If names like the Diodes, the Viletones, and Teenage Head mean anything to you you’re probably intrigued. If they don’t, but you’re interested in Canadian music or punk rock, you should be intrigued. This book is nearly 400 pages of memories (and occasional contemporary reports) from dozens of people who were there at the time, including many — maybe most — of the surviving members of the bands discussed. There are a lot of photos, too.

(Note: you probably won’t find this one in your local bookstore, as only a few hundred copies have been printed. Order from Bongo Beat, the publisher, here.)

In addition to the key Toronto bands, including the aforementioned Viletones and Diodes and The Ugly, the Curse, and the B-Girls, Hamilton’s Teenage Head, Simply Saucer, and Forgotten Rebels and London (Ontario)’s Demics all get a look in as well. The rise and fall of the Crash ‘n’ Burn club, the rivalry between some of the bands, the Last Pogo, the realization of a scene coming into existence at the same time as the London (England) and New York scenes, the frustration of not having supportive media, record companies, and venues (unlike those other cities)… it’s all there.

Those not necessarily interested in the scene might find the book an interesting read anyway; there’s definitely an arc to the story, from the initial burst of creativity to the gradually increasing ugliness of it all and a lot of unhappy endings. The largely fake and harmless early violence of the scene is supplanted by real and ugly violence — from career criminals continuing to do break-and-enter robberies as their bands get popular, to street gangs hanging out at clubs starting vicious fights. And then heroin enters the scene and ruins a number of careers and lives.

Often, when reading books like this about scenes like this one, I wish I could have been there at the time. Not so much this time around. Maybe it’s the nature of the oral history, the story being told by its participants possibly leading to settling of scores, but a lot of the people in the book seem to be assholes or thugs.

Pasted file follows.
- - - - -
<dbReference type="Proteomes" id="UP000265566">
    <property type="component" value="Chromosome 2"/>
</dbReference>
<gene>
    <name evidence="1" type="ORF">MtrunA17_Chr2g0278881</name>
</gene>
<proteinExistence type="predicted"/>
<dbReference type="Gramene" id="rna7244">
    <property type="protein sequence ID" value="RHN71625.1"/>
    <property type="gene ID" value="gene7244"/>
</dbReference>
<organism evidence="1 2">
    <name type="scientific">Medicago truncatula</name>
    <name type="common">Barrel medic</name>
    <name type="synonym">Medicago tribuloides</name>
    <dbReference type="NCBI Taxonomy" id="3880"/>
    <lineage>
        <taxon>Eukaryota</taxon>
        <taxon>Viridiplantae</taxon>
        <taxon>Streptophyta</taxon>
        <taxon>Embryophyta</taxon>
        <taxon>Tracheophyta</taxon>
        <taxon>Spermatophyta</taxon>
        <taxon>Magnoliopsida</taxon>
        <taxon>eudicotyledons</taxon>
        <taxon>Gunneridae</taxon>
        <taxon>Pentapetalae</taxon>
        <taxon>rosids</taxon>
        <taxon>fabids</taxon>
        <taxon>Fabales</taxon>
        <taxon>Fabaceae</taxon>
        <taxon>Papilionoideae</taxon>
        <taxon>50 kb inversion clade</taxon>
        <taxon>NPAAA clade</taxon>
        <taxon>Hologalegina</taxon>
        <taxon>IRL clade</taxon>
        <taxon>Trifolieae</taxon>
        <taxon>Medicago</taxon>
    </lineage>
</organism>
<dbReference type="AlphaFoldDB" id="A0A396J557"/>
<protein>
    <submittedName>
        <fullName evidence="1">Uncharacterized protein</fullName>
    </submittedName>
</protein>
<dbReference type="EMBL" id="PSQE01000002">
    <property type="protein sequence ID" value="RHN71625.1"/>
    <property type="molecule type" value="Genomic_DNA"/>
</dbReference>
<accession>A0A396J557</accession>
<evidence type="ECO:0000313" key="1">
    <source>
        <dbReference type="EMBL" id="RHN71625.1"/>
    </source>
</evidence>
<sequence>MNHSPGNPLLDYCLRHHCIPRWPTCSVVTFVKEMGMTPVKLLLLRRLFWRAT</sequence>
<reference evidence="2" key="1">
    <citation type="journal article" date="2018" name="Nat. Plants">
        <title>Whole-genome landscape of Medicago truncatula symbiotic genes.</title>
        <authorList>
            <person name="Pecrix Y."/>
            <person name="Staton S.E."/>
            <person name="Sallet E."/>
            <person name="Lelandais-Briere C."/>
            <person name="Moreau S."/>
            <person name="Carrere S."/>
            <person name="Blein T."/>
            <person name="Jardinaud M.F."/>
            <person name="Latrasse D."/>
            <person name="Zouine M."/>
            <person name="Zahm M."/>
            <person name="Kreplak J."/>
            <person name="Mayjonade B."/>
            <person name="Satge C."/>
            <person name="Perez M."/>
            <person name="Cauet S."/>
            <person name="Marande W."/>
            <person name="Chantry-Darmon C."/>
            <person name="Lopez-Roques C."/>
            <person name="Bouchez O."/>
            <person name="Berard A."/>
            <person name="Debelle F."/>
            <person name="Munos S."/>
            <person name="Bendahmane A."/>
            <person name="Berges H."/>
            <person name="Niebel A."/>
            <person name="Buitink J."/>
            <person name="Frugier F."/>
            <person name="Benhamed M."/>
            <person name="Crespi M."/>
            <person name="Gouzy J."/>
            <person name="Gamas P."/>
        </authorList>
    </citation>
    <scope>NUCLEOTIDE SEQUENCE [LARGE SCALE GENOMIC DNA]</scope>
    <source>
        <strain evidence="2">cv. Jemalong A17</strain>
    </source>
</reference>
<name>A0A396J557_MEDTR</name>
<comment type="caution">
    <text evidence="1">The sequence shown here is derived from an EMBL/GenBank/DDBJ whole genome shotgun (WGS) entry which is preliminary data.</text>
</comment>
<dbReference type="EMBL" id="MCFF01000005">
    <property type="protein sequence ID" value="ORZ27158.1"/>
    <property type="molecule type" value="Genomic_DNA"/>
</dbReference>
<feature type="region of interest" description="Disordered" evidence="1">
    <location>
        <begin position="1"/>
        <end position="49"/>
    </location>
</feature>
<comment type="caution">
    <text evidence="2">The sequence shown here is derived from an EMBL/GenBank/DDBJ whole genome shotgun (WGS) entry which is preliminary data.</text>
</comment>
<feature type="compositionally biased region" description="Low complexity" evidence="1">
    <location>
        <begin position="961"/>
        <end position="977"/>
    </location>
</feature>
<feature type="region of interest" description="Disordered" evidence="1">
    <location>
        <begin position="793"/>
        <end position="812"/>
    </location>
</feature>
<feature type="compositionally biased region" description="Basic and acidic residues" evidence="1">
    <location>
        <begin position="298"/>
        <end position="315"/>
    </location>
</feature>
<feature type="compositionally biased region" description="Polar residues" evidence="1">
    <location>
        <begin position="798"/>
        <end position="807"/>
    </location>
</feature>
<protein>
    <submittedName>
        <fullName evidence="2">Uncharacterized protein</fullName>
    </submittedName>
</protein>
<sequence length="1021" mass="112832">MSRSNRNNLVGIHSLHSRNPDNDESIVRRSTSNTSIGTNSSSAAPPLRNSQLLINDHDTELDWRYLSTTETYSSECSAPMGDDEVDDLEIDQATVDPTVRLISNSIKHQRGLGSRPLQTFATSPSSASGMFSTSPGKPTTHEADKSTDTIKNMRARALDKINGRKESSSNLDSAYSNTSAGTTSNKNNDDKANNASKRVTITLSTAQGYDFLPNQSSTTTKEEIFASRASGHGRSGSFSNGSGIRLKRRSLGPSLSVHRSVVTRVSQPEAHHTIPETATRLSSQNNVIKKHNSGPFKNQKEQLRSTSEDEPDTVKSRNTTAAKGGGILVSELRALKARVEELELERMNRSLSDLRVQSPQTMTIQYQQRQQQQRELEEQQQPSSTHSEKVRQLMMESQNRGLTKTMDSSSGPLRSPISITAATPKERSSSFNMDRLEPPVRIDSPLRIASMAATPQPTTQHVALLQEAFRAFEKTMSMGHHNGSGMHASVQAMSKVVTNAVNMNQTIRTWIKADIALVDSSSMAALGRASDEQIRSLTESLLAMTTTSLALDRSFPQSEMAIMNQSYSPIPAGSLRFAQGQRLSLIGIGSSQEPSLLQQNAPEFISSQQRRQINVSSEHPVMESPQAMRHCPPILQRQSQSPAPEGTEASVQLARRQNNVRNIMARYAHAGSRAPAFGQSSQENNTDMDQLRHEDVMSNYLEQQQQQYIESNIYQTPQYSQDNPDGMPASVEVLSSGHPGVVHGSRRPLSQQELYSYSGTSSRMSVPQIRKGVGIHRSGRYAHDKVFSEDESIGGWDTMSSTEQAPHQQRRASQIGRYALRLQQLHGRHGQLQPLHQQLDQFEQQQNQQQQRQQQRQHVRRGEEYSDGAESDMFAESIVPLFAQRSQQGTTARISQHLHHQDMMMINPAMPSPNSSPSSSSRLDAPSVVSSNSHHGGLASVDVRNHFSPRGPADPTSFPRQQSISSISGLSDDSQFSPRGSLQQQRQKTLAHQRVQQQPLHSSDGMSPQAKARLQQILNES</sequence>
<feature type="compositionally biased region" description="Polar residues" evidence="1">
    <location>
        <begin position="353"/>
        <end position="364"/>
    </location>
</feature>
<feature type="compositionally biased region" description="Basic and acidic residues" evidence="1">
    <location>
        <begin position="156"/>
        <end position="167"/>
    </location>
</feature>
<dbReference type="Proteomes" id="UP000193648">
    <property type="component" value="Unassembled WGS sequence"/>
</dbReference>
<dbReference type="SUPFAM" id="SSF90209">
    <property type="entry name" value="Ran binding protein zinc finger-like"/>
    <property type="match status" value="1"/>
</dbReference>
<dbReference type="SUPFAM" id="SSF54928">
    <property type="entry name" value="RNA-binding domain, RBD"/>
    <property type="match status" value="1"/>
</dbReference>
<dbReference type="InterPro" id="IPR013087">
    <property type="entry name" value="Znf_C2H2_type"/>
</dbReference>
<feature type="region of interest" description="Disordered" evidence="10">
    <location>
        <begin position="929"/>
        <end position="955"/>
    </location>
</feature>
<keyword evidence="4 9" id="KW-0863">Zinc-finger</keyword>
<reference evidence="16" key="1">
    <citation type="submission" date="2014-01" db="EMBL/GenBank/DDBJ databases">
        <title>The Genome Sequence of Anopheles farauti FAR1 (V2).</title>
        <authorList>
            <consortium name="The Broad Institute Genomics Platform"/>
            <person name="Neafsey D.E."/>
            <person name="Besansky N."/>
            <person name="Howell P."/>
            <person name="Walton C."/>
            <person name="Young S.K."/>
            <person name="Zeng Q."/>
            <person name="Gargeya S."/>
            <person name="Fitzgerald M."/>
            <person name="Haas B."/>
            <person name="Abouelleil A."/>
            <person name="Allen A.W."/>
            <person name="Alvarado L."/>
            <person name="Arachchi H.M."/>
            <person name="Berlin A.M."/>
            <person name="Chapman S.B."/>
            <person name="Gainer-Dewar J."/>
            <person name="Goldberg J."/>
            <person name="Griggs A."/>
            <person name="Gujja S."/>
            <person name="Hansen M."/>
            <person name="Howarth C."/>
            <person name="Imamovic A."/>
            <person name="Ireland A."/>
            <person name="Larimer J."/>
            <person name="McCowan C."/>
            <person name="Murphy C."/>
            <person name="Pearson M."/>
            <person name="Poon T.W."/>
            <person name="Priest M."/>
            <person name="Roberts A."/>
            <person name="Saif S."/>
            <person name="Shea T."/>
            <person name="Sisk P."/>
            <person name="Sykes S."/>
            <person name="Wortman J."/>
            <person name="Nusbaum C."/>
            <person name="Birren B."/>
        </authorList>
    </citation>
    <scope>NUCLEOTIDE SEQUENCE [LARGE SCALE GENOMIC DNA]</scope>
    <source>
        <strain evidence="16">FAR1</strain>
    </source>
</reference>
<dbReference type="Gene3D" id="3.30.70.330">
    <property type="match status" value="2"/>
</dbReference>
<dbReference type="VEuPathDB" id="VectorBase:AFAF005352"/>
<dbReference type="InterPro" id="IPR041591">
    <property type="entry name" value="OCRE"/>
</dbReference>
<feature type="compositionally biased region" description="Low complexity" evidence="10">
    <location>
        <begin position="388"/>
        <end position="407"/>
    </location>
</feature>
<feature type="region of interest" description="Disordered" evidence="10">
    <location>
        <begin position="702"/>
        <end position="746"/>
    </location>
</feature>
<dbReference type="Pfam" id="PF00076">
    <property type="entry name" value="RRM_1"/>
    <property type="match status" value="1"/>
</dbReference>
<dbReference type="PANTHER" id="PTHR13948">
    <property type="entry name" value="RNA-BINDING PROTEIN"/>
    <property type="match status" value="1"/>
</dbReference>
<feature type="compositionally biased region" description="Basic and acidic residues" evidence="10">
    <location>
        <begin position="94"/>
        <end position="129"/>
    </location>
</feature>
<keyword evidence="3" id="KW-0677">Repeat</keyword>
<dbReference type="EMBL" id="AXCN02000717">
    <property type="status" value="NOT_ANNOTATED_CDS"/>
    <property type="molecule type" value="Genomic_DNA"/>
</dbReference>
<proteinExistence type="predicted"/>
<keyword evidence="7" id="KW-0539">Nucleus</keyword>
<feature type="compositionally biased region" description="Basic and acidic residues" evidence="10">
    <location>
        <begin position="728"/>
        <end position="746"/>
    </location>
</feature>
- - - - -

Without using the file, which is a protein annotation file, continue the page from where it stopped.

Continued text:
Still, it’s a necessary chronicle of a historically significant moment — not just for Canadian music, but, many of the participants argue, for the development of Canada’s largest city. One of the problems with this scene is how poorly documented the music is. A decade ago, companies started releasing CDs compiling what was available from the Viletones, the Ugly, the Curse, and the B-Girls, and the first two Diodes albums were reissued, among others. But that’s maybe a dozen CDs from a scene with a lot of bands over several years. At least you can get a sense of what some of it was like from the DVD of The Last Pogo, discussed here a few posts back.

Personally, the only band in the book that I ever saw live was Teenage Head when they played in Halifax in 1981 — I had their classic Frantic City album and was excited that they were playing at my university, and I remember having a very good time. But a show on a university campus had to be a very different experience from many of the shows chronicled in the book, in seedy and dangerous places.

I’d love to see a similar book on the Vancouver scene — yeah, we have D.O.A.’s Joe Keithley’s book I, Shithead and Guilty of Everything by John Armstrong, a.k.a. the Modernettes’ Buck Cherry, but Treat Me Like Dirt is a monster of a book. The stories here could spark a dozen movies. More books like this on other scenes would be very welcome.